One Cut Frances McDormand Fargo Scene Would Have Changed Her Character In A Major Way

1996 was, generally speaking, not a stellar year for film. The year's blockbusters were limp, containing Roland Emmerich's gloriously silly "Independence Day," Michael Bay's insufferable "The Rock," the undeniably thin "Twister," and the weirdly cold "Mission: Impossible." 1996 was also the year we had to squint and pretend that Cameron Crowe hadn't lost his mojo with "Jerry Maguire," as well as the year MTV convinced us that the terrible "Romeo + Juliet" was a good movie. On top of all that, 1996 saw the execrable "Space Jam" inflict its unholy existence upon the world. 

(Warning: Your opinions on these films may differ from this writer's. Moving right along...)

But there were a few high points, too. Kenneth Branagh's "Hamlet" may be one of the best Shakespeare-to-film adaptations ever made, while Tim Burton's "Mars Attacks!" was a breath of fresh, zany air. Olivier Assayas' "Irma Vep" is a strange film experiment, and Steven Soderbergh's "Schizopolis" is hilarious and truly unique. Finally, at the top of most cinephiles' lists of the best films of the year sits the Coen brothers' detective story, "Fargo."

"Fargo" is about the world's most pathetic man, Jerry Lundegaard (William H. Macy) who, desperate for money, hires a pair of kidnappers (Steve Buscemi, Peter Stormare) to kidnap his wife. His hope is that his father-in-law will pay the ransom, and Jerry will get a cut. As is natural in a Coen Bros. film, everything goes horribly awry. Investigating the crime is the highly capable and very pregnant Marge Gunderson (Frances McDormand), a bright-eye sheriff who, despite her affable, home-fried personality, is quite a good cop.

In a 2021 retrospective printed in The Guardian, to celebrate the film's 25th anniversary, McDormand and Joel Coen recalled an early version of the script that would have cemented Marge's political beliefs. In that draft, Marge was to attend a right-to-life rally.

Yah, You Betcha

Frances McDormand has maintained she likes to keep her personal politics, well, personal. She is, however, a staunch feminist, and has admitted that her personal politics sometimes leak into her public life in this regard. McDormand famously mentioned an inclusivity rider when she accepted her Academy Award for her performance in "Three Billboards Outside Ebbing, Missouri" in 2018. An inclusivity rider stipulates that a famous actor will refuse to appear in a studio's film unless the hired crew includes more women and minorities. It's a bargaining chip to ensure more diversity in Hollywood.

When it came to playing Marge Gunderson, McDormand didn't insist that her character project any particular political philosophy and noted only that she wanted the character to be good at her job. All of her down-home colloquialisms like "yah" and "you betcha" were written into the script, and the character was in her third trimester of pregnancy, so the temptation might have been to see her as comedic. McDormand's performance assured audiences that Marge was a competent cop and a considerate woman.

In a notable scene partway through "Fargo," Marge is invited to drive out to Minneapolis to visit an old friend Mike (Steve Park), and she ends up having the most awkward dinner imaginable. Mike ends up flirting and then breaking down crying. In an early draft of the script, however, Marge's motivation for visiting Minneapolis wasn't a dinner with Mike, but a political rally with him. McDormand, in the Guardian retrospective, pushed co-director Joel Coen -- also her husband -- into revealing details, and he merely said: "Her friend invited her to a right-to-life protest!"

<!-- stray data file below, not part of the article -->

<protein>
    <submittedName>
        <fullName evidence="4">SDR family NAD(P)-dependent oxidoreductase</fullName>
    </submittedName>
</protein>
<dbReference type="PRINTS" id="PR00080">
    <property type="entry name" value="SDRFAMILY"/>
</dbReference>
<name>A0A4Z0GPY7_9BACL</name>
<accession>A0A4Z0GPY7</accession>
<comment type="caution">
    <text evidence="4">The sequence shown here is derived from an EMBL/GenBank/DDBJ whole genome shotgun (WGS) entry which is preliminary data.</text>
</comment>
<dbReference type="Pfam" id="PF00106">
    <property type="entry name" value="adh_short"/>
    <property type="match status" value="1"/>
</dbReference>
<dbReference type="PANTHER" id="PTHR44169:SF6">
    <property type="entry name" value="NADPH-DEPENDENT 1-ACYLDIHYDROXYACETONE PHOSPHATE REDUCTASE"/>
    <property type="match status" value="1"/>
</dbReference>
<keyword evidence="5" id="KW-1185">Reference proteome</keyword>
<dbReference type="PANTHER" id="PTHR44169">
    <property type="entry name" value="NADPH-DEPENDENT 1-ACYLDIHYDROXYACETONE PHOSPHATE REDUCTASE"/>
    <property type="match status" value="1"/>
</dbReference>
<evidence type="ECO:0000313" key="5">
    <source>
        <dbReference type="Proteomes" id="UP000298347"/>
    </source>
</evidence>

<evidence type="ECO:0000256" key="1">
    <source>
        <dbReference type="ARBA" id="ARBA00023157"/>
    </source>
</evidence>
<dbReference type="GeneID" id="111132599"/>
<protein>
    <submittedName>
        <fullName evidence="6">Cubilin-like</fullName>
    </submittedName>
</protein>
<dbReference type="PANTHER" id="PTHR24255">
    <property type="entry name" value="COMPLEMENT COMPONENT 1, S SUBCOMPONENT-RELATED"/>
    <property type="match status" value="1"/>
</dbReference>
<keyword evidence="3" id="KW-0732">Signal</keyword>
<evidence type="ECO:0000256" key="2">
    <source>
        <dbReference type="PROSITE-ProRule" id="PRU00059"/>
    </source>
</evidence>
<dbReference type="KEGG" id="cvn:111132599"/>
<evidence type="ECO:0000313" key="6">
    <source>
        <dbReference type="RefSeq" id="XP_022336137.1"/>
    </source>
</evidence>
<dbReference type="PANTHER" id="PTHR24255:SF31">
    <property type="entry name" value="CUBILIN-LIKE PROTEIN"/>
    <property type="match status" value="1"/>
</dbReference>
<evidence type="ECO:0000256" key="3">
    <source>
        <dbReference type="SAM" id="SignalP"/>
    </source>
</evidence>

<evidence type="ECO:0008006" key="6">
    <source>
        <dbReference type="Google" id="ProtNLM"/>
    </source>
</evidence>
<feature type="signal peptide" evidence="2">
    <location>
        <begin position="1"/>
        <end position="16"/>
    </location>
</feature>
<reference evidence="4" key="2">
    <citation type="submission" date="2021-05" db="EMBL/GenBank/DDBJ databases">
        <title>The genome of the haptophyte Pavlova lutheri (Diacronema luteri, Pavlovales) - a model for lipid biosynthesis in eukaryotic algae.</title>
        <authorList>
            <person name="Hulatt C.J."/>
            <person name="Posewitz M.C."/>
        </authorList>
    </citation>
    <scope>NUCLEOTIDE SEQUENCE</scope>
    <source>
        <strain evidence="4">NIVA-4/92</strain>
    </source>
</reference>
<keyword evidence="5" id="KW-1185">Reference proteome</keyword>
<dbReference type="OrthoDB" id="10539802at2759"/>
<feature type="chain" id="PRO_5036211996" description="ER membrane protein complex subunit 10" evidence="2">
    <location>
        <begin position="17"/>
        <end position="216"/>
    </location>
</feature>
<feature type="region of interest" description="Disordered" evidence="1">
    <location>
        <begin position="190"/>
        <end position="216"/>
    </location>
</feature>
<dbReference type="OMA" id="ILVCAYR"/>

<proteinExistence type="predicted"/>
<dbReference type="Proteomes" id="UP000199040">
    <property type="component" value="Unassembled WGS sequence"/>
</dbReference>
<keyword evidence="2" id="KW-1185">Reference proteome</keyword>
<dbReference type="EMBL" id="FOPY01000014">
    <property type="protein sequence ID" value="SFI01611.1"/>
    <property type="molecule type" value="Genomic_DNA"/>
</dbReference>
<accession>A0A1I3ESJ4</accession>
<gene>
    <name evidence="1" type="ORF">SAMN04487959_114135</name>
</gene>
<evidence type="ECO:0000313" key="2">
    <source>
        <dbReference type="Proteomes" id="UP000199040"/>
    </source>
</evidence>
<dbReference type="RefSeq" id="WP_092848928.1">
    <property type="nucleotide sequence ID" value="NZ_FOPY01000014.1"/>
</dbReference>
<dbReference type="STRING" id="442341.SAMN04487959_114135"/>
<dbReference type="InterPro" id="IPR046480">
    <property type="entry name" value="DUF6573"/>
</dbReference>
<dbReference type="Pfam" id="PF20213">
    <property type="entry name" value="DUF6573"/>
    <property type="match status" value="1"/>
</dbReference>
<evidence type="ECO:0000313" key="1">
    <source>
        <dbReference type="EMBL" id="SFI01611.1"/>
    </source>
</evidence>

Right-To-Life Protests

Tony Kaye's 2006 documentary film "Lake of Fire" traces the history of abortion debates in the United States and its parallel rise with a certain variety of intensely dogmatic Evangelical churches. The film points to the strange, fevered pitch the debate reached, and is careful to show that abortion was explicitly designed to stoke political ire and draw conservatives to the ballot box. In 1996, many "Fargo" audiences likely remembered coverage-hungry groups like Operation Rescue, a poorly organized cadre of anti-abortion protestors. Such groups would occasionally appear on the news, and many of them were backed by slick-haired televangelists.

The Coens' actual politics, like Frances McDormand's, have never been explicitly put on the record, but one can sense an undercurrent of populism in their work. Many of their main characters are insecure or put-upon working-class people who are kept beaten down by the larger strictures of the law, of politics, of gangland rules, of Hollywood screenwriting, or of religion. One might accuse them of standing up for the Working Man in a similar way that Frank Capra might have in a previous generation, perhaps even supporting a right-wing philosophy of "small government."

But the Coens' overwhemling irony and sardonic sense of humor undercuts that notion. The characters are just as trapped by their own limitations and foibles as they are put upon by outside forces. The world, it seems, exists to punish the passionate. One might, in a darker mood, even call the Coens cynics, bitter about politics on both the right and the left.

Marge Gunderson being an anti-abortion protestor certainly would have altered the audience's view of the character, as well as given the film a definite political bent. Perhaps that was too definite for the filmmakers, and they cut out Marge's protest as a result.

Read this next: The Coen Brothers Movies Ranked Worst To Best

The post One Cut Frances McDormand Fargo Scene Would Have Changed Her Character in a Major Way appeared first on /Film.

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